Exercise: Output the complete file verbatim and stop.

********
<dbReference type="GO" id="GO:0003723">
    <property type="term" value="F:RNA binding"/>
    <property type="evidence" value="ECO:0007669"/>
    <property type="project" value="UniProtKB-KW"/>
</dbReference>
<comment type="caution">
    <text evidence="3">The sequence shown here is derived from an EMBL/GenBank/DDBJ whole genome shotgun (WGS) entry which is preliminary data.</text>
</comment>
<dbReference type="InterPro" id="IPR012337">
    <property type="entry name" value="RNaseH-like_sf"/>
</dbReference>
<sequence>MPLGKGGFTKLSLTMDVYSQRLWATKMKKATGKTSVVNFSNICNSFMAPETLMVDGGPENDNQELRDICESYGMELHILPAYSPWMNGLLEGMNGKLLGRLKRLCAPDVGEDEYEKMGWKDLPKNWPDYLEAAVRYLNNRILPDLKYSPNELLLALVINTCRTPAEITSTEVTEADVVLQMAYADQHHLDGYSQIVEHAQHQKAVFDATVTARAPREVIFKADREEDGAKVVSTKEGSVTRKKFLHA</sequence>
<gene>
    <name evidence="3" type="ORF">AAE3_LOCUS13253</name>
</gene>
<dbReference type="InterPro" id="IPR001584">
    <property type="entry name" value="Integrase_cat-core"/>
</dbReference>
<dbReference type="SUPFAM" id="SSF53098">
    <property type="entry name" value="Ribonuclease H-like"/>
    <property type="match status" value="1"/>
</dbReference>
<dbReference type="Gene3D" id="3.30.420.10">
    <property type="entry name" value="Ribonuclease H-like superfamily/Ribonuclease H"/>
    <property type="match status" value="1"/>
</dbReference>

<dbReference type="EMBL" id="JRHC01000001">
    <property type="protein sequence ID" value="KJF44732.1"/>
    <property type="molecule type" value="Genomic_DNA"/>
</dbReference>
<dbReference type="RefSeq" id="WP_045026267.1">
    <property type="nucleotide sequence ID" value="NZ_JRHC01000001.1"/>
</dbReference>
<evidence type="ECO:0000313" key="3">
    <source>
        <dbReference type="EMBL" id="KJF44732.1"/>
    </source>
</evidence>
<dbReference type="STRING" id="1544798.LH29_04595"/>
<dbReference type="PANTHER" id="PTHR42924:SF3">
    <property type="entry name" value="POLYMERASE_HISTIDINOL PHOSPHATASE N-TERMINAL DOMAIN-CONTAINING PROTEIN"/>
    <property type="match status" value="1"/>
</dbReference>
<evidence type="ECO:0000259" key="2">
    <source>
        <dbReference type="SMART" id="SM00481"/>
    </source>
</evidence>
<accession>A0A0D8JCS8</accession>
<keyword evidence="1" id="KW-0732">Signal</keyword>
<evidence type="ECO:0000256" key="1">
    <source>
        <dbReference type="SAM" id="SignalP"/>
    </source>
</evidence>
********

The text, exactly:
<dbReference type="GO" id="GO:0003723">
    <property type="term" value="F:RNA binding"/>
    <property type="evidence" value="ECO:0007669"/>
    <property type="project" value="UniProtKB-KW"/>
</dbReference>
<comment type="caution">
    <text evidence="3">The sequence shown here is derived from an EMBL/GenBank/DDBJ whole genome shotgun (WGS) entry which is preliminary data.</text>
</comment>
<dbReference type="InterPro" id="IPR012337">
    <property type="entry name" value="RNaseH-like_sf"/>
</dbReference>
<sequence>MPLGKGGFTKLSLTMDVYSQRLWATKMKKATGKTSVVNFSNICNSFMAPETLMVDGGPENDNQELRDICESYGMELHILPAYSPWMNGLLEGMNGKLLGRLKRLCAPDVGEDEYEKMGWKDLPKNWPDYLEAAVRYLNNRILPDLKYSPNELLLALVINTCRTPAEITSTEVTEADVVLQMAYADQHHLDGYSQIVEHAQHQKAVFDATVTARAPREVIFKADREEDGAKVVSTKEGSVTRKKFLHA</sequence>
<gene>
    <name evidence="3" type="ORF">AAE3_LOCUS13253</name>
</gene>
<dbReference type="InterPro" id="IPR001584">
    <property type="entry name" value="Integrase_cat-core"/>
</dbReference>
<dbReference type="SUPFAM" id="SSF53098">
    <property type="entry name" value="Ribonuclease H-like"/>
    <property type="match status" value="1"/>
</dbReference>
<dbReference type="Gene3D" id="3.30.420.10">
    <property type="entry name" value="Ribonuclease H-like superfamily/Ribonuclease H"/>
    <property type="match status" value="1"/>
</dbReference>

<dbReference type="EMBL" id="JRHC01000001">
    <property type="protein sequence ID" value="KJF44732.1"/>
    <property type="molecule type" value="Genomic_DNA"/>
</dbReference>
<dbReference type="RefSeq" id="WP_045026267.1">
    <property type="nucleotide sequence ID" value="NZ_JRHC01000001.1"/>
</dbReference>
<evidence type="ECO:0000313" key="3">
    <source>
        <dbReference type="EMBL" id="KJF44732.1"/>
    </source>
</evidence>
<dbReference type="STRING" id="1544798.LH29_04595"/>
<dbReference type="PANTHER" id="PTHR42924:SF3">
    <property type="entry name" value="POLYMERASE_HISTIDINOL PHOSPHATASE N-TERMINAL DOMAIN-CONTAINING PROTEIN"/>
    <property type="match status" value="1"/>
</dbReference>
<evidence type="ECO:0000259" key="2">
    <source>
        <dbReference type="SMART" id="SM00481"/>
    </source>
</evidence>
<accession>A0A0D8JCS8</accession>
<keyword evidence="1" id="KW-0732">Signal</keyword>
<evidence type="ECO:0000256" key="1">
    <source>
        <dbReference type="SAM" id="SignalP"/>
    </source>
</evidence>